CAMP RED CLOUD, South Korea (Nov. 6, 2012) — The Army in Warrior Country is planning to further honor the memory of Cpl. Mitchell Red Cloud Jr., whose stand-to-the-death against an enemy night attack during the Korean War earned him a posthumous Medal of Honor, and for whom Camp Red Cloud was named.
The U.S. Army Garrison Red Cloud and Area I is now working out details for the new honors, to be carried out next April at Camp Red Cloud. They are to include placement of a granite monument outside the garrison headquarters building, dedication of a tree there bearing a plaque in his memory, and formal naming of the headquarters building in his honor.
Current plans call for the honors to be conferred during a ceremony slated for next Arbor Day, April 26, said Command Sgt. Maj. Michael L. Hatfield, the Area I Command Sergeant Major.
Nov. 5 is the 62nd anniversary of Red Cloud’s death in combat — at the age of 26 — while holding off the enemy on a remote hilltop in North Korea in 1950.
He was an infantryman with Company E, 19th Infantry Regiment, 24th Infantry Division.
The action in which he was killed erupted while his unit was positioned on the ridge of Hill 123 near Chonghyon, North Korea.
Red Cloud was manning a listening post on the point of the ridge, out beyond his company’s main positions. He was armed with a Browning Automatic Rifle.
Chinese forces made a coordinated attack on Hill 123 and vicinity. At least part of that attacking force slipped in on Company E’s position from the rear and killed many on the spot, some of them in their sleep.
When Red Cloud detected Chinese movements from his position, he gave the alarm — Company E’s first — and as he did a group of Chinese bolted from the brush and dashed toward him.
He sprang up and poured intense, accurate BAR fire into the onrushing troops.
With “utter fearlessness” he continued firing, according to the citation that accompanied his Medal of Honor.
Struck by enemy rounds, he fell, but, refusing help, got to his feet, wrapped an arm around a small tree, and kept up the point-blank fire before falling for the last time.
American officers later found Chinese dead in front of Red Cloud’s body.
Several months later he was awarded a posthumous Medal of Honor for his “dauntless courage and gallant self-sacrifice.”
His “heroic act stopped the enemy from overrunning his company’s position and gained time for reorganization and evacuation of the wounded,” according to the award citation.
Gen. Omar N. Bradley, then-Chairman of the Joint Chiefs of Staff, presented the medal to Red Cloud’s mother, Lillian “Nellie” Red Cloud at an April 1951 ceremony at the Pentagon.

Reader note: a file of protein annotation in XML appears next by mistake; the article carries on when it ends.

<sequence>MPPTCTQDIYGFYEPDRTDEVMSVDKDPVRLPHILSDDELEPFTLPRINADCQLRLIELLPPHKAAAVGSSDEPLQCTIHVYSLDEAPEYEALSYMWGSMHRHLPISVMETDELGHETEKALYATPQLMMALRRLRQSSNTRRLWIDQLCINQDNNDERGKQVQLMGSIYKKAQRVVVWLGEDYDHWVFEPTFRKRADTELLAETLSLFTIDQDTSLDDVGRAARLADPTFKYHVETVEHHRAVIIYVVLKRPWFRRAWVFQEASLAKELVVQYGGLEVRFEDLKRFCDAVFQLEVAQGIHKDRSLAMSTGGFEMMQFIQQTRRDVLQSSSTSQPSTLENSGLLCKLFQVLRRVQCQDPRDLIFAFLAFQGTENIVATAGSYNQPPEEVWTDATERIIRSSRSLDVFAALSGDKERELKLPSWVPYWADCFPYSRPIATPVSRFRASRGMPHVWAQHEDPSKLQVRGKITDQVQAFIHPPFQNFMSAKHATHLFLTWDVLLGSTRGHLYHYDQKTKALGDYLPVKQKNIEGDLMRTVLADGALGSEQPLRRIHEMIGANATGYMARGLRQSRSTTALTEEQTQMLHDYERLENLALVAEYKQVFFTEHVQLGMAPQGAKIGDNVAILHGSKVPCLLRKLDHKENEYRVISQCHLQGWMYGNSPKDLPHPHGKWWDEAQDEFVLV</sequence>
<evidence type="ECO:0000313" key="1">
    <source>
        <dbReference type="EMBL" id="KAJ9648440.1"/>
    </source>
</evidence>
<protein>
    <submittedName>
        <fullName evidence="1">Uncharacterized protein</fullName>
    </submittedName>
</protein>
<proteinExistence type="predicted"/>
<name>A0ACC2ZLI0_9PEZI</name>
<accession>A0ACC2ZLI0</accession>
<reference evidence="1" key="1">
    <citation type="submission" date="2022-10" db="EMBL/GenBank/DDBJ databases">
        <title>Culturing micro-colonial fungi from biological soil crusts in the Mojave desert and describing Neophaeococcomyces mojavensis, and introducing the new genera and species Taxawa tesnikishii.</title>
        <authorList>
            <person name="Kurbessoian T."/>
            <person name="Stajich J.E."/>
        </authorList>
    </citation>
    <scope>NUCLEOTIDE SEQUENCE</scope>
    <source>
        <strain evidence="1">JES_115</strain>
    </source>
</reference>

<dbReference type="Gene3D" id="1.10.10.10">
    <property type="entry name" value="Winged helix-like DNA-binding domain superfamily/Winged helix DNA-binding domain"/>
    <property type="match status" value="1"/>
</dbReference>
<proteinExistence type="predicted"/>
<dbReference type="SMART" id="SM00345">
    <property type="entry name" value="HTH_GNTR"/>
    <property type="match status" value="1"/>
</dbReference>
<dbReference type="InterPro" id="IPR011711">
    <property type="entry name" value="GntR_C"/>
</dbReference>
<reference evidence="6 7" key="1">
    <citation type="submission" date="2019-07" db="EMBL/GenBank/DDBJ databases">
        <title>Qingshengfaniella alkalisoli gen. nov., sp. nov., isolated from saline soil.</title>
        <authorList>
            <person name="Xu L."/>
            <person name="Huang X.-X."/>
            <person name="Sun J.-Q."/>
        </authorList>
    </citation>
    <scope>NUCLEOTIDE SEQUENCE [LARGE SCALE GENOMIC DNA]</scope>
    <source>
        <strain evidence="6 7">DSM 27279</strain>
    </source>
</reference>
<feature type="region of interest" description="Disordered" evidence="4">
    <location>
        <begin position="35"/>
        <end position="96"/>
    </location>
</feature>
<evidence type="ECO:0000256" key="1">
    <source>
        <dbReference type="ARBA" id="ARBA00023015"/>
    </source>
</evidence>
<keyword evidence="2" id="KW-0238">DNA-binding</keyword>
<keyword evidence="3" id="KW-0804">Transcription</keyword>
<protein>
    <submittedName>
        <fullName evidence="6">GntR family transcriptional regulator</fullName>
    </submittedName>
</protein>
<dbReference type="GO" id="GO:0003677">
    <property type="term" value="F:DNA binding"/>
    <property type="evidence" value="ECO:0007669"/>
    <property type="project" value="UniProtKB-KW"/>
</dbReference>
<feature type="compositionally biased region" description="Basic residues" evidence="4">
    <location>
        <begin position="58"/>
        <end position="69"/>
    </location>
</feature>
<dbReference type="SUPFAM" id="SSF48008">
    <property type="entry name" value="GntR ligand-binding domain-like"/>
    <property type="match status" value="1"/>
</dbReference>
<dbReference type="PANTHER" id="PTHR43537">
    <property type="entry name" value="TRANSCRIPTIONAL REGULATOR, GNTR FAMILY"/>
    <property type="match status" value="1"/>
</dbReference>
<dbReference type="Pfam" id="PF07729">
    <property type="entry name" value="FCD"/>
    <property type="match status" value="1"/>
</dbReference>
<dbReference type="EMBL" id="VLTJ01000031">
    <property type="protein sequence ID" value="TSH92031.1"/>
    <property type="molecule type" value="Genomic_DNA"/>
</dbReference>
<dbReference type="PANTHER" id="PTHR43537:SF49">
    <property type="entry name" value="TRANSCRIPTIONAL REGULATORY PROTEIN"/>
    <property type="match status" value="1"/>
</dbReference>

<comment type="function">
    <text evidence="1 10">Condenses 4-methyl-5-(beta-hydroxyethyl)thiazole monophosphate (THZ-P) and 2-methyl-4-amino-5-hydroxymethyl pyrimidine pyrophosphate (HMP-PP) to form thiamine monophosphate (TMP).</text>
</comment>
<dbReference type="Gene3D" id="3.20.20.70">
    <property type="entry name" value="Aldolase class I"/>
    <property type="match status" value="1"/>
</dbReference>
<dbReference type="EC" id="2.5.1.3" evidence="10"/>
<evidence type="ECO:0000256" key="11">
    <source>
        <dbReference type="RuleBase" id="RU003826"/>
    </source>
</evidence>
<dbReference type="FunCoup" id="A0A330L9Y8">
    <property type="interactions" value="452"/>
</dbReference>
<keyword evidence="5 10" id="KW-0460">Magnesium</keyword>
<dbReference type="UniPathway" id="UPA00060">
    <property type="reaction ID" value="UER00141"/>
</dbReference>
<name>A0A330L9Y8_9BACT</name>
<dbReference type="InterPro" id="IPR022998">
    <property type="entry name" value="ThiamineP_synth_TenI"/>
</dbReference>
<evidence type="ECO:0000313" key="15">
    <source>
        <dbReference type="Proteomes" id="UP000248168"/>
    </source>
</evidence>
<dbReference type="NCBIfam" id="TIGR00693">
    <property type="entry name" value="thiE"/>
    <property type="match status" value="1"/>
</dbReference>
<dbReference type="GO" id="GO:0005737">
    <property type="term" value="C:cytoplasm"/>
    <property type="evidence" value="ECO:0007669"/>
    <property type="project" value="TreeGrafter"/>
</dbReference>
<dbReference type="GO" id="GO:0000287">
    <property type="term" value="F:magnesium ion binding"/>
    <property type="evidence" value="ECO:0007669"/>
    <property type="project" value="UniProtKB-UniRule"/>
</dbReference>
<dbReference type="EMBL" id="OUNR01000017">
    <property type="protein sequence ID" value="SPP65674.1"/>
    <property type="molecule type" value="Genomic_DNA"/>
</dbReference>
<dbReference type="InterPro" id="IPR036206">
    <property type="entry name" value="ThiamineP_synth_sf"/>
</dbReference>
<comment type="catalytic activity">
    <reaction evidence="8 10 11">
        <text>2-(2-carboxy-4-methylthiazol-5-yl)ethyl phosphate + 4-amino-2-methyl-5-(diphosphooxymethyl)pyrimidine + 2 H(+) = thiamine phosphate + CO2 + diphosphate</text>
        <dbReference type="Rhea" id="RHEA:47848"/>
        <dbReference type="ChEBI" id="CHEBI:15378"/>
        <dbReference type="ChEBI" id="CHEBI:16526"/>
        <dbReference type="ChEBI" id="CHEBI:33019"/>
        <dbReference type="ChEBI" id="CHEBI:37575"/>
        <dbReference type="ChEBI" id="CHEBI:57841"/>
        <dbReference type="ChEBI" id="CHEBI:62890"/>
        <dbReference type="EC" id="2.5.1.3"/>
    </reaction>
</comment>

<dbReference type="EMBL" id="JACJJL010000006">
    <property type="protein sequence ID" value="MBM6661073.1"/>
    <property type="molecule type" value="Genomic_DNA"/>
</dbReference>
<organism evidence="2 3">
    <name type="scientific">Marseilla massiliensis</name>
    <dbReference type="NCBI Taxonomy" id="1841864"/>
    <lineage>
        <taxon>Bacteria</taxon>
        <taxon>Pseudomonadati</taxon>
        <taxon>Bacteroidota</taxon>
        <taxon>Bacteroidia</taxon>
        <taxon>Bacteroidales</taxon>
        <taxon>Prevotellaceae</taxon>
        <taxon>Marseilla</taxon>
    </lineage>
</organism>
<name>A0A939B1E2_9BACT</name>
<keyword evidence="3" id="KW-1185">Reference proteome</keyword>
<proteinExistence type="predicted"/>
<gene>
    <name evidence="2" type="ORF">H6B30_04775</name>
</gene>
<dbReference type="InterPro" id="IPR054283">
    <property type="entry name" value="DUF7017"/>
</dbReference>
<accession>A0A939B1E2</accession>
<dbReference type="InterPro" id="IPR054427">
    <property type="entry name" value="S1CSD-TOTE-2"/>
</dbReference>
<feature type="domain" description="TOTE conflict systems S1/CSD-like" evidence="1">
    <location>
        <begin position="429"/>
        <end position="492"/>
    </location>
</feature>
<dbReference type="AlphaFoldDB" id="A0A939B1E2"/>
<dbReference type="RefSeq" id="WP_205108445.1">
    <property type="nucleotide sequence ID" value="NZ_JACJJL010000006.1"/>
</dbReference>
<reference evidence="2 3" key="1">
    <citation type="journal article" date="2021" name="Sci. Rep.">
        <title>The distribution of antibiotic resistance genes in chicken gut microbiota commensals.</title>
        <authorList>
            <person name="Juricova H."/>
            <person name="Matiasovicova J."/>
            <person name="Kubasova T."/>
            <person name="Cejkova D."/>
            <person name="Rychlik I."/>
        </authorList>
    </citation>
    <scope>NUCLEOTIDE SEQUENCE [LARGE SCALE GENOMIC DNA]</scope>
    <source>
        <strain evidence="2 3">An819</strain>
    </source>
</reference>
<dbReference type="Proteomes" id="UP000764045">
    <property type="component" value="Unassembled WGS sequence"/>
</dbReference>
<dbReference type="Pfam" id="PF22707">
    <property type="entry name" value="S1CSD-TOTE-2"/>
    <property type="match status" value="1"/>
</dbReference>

A few years after his death, on Armed Forces Day, 1957, the Army commemorated his valor by giving his name to the installation that is now Camp Red Cloud in Uijeongbu, South Korea.
Still other recognition followed over the years.
It has included the naming of veterans’ posts and public parks.
And in 1999, the U.S. Navy named for him a newly commissioned Watson-class cargo ship: the USNS Red Cloud (T-AKR 313).
His daughter, Annita Red Cloud, christened the ship at San Diego, Calif.
Coincidentally, the anniversary of Red Cloud’s death comes during National American Indian Heritage Month, observed annually in November.
Red Cloud was a Native-American of the Ho-Chunk tribe, also known as the Winnebago. He was the descendant of warriors and the grandson of a Ho-Chunk chief.
Red Cloud was born in July 2, 1924, in Wisconsin.
A few months before America entered World War II, he enlisted in the U.S. Marine Corps.
As a Marine he saw combat on Guadalcanal with the elite 2nd Marine Raider Battalion, also known as Carlson’s Raiders.
He fell sick with malaria, refused an offer of a medical discharge, and after long illness and recovery was back to duty in time to serve with the 6th Marine Division in the Battle of Okinawa.
After the war, he was honorably discharged from the Marine Corps with the rank of Sergeant.
But just a few years later, in 1948, he returned to active duty, enlisting in the Army.
Red Cloud has also been commemorated at the 2nd Infantry Division Museum on Camp Red Cloud. Just inside the entrance, visitors encounter a photo of Red Cloud, a copy of his Medal of Honor citation, and a photo of Bradley presenting the medal to Red Cloud’s mother, along with a written explanation of the naming of Camp Red Cloud.
He was buried at a United Nations cemetery in Korea.
But in 1955 his body was exhumed, transported to Wisconsin, and interred at the Decorah Cemetery at Winnebago Mission in March of that year.
Were he alive today, Red Cloud would have been 88-years-old.
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